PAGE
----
Rabies is a deadly disease which attacks the central nervous system. Found in the saliva of an infected animal, rabies is usually transmitted through bites or contact with infected saliva or tissues. Rabies occurs primarily in wild animals, but can be transmitted to domestic animals as well. Although potentially fatal, the disease can be treated with prompt treatment.
Humans generally contract rabies from the bite of wild or domestic animals. Rabies occurs only in mammals, and wild carriers of rabies include foxes, bats, bobcats, skunks, raccoons and groundhogs. Smaller animals such as mice, squirrels and chipmunks are rarely affected. Among domestic animals, cats and dogs account for the majority of rabies victims, although horses, cows, goats and sheep can be afflicted as well, often by the bite of rabies carrying bats.
Although most cases of rabies in humans and animals also occur through bites, the disease can also be transmitted in other ways. Animals who eat the tissue of an infected creature, particularly brain and neurological tissue, can be at risk or developing the disease. Among humans, a small but documented risk of rabies transmitted through transplant surgery has been reported. The US Centers for Disease Control and Prevention point out that casual contact with a rabies victim or contact with non-infectious fluids such as urine or blood do not pose a risk.
Seek Medical Help
When rabies is suspected, victims are urged to seek medical attention promptly. Treatment includes treating bite wounds if needed and starting a regimen of immune globulin and rabies vaccine. A typical treatment regimen runs two weeks and consists of an initial injection of immune globulin followed by four shots of rabies vaccination over the 14 days of treatment. Although it is widely believed that rabies treatment is painful and intrusive, the CDC report that modern vaccinations generally cause no more discomfort than a flu vaccine.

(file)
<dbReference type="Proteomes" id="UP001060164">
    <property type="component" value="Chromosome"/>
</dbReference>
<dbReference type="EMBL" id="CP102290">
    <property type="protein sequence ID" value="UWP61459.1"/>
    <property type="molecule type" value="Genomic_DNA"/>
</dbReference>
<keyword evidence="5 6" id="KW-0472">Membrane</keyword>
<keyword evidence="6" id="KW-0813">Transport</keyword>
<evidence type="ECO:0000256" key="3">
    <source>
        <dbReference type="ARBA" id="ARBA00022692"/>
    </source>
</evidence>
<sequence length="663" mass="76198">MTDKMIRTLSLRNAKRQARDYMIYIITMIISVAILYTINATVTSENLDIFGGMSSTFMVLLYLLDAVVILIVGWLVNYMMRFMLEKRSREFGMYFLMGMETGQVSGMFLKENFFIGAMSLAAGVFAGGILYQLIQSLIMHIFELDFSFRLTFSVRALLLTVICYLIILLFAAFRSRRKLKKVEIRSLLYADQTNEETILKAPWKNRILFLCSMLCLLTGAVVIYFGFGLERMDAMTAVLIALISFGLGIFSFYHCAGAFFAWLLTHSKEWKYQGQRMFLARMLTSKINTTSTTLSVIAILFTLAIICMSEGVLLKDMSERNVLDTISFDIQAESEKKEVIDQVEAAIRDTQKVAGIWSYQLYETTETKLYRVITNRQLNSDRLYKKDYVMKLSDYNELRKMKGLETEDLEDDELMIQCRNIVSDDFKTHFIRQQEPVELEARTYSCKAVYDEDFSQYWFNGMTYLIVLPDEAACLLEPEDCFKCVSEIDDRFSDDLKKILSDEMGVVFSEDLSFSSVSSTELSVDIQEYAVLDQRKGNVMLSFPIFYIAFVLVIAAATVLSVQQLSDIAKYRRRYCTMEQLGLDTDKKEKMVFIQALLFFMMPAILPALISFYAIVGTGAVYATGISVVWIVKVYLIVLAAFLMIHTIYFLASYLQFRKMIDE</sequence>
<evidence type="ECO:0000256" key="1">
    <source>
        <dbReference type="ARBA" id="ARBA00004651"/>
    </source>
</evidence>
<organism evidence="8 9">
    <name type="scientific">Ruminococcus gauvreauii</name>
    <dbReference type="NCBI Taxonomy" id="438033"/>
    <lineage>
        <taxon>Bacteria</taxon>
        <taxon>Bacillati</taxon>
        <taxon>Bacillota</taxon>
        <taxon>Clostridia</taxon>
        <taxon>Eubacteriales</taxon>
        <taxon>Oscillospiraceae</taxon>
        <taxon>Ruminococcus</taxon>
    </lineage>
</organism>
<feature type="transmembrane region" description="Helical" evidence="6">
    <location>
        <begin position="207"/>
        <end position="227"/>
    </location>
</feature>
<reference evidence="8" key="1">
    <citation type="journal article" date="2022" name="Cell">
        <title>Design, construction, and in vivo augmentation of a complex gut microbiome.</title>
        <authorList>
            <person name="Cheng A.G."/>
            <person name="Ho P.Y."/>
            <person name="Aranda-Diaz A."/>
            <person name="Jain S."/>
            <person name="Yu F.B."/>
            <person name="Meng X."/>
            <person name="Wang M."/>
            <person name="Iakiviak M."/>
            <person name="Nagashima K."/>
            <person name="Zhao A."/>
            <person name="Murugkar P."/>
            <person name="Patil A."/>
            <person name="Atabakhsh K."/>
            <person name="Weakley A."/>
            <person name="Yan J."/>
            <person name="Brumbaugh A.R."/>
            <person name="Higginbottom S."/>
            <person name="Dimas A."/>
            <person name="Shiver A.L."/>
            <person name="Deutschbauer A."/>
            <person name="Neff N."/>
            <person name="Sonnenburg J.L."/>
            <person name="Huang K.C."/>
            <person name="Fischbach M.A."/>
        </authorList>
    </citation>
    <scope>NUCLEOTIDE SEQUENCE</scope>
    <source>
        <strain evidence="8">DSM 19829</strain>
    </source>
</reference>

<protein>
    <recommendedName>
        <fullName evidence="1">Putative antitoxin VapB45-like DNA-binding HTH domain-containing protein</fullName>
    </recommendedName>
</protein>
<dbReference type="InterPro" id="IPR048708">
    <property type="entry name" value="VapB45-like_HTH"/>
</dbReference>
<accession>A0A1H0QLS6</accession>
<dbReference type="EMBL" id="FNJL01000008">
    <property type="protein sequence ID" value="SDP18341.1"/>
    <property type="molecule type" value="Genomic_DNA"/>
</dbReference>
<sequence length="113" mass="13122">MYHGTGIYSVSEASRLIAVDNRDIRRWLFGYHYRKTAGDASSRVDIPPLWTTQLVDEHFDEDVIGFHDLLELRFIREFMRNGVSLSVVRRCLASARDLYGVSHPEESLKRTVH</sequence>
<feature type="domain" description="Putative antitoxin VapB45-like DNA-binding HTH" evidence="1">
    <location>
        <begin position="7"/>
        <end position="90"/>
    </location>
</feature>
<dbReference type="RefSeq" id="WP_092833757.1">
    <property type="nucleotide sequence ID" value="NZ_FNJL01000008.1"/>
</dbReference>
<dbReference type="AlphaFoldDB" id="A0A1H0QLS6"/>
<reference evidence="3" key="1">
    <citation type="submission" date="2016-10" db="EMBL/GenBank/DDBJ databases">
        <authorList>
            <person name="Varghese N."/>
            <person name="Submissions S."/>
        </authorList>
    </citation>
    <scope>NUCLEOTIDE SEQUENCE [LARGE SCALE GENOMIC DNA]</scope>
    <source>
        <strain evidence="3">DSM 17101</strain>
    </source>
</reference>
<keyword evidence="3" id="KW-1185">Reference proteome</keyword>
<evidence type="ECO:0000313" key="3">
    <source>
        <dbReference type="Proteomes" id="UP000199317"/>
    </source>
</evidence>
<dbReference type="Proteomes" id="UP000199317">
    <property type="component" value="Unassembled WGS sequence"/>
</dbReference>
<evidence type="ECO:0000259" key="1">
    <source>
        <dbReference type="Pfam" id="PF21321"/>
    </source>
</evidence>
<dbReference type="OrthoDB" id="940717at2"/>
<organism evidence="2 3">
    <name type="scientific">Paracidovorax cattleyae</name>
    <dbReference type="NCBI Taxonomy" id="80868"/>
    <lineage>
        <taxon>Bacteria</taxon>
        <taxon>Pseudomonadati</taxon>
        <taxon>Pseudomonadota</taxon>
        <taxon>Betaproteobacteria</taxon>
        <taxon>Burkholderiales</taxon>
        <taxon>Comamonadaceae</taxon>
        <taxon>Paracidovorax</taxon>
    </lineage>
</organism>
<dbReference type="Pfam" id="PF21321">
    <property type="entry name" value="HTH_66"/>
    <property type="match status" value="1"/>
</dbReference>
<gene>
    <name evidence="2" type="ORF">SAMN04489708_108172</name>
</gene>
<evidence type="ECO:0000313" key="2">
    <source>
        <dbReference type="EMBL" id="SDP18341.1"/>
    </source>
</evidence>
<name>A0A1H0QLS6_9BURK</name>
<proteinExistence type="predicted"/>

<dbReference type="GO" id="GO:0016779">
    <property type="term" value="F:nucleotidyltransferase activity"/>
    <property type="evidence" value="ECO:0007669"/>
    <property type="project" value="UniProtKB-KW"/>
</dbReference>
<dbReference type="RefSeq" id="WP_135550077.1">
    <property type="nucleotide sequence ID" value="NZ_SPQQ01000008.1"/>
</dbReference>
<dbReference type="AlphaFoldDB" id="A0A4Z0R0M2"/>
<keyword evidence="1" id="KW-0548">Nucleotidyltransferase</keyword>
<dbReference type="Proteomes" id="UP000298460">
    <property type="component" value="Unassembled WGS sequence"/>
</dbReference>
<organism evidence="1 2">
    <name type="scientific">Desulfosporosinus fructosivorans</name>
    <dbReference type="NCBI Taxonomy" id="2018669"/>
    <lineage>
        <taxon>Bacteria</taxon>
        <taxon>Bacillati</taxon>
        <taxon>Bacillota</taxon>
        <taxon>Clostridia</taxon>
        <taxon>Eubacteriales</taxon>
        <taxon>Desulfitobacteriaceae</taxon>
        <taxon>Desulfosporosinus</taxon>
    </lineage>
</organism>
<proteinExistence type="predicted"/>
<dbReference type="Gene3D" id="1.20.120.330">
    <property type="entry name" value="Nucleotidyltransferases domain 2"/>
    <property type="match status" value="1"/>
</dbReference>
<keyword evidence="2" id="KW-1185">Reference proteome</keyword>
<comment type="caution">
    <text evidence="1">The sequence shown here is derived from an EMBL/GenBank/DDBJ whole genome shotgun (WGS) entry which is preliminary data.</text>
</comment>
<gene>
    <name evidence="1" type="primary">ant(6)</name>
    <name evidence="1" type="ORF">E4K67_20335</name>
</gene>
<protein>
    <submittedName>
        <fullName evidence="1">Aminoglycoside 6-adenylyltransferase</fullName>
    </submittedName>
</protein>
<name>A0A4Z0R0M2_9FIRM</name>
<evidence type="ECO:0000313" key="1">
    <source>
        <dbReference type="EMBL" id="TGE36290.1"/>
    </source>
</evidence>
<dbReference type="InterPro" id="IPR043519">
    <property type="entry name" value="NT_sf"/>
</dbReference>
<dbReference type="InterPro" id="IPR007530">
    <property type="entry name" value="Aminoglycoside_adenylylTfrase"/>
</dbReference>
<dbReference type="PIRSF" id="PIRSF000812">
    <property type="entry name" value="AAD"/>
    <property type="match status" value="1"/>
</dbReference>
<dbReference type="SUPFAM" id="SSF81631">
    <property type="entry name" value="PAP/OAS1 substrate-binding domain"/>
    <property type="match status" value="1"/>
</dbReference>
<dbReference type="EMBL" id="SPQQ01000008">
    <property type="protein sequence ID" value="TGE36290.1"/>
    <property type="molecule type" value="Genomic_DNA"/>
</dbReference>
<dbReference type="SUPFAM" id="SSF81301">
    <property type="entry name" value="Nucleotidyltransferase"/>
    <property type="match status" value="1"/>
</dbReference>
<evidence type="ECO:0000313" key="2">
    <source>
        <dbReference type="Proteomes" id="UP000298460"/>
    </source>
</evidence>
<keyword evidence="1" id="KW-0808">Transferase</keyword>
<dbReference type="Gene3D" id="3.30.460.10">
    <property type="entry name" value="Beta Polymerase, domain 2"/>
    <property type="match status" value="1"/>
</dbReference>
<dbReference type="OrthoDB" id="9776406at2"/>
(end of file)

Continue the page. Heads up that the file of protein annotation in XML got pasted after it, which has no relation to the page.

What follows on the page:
Because rabies attacks the central nervous system and brain, infected animals generally display unusual behaviors, such as agitation and aggression. Wild animals who are normally shy and fearful around people may attack without provocation, or act disoriented and sick. Domestic animals may display unusual, often aggressive behaviors.
Anyone bitten by an animal suspected of having rabies needs to be seen by a doctor or an emergency room as soon as possible. Suspected rabies attacks must be reported to the local health department and animal control authorities, who will attempt to capture the animal.
Animals not showing symptoms of rabies may be placed under observation to rule out the possibility of the disease. Those with clear symptoms are euthanized and their brain tissue tested for evidence of the disease.
Although vaccinations can prevent rabies from developing, once symptoms manifest the survival rate is low. Careful attention to the behavior of wild and domestic animals, combined with prompt action if a bite occurs, can save lives.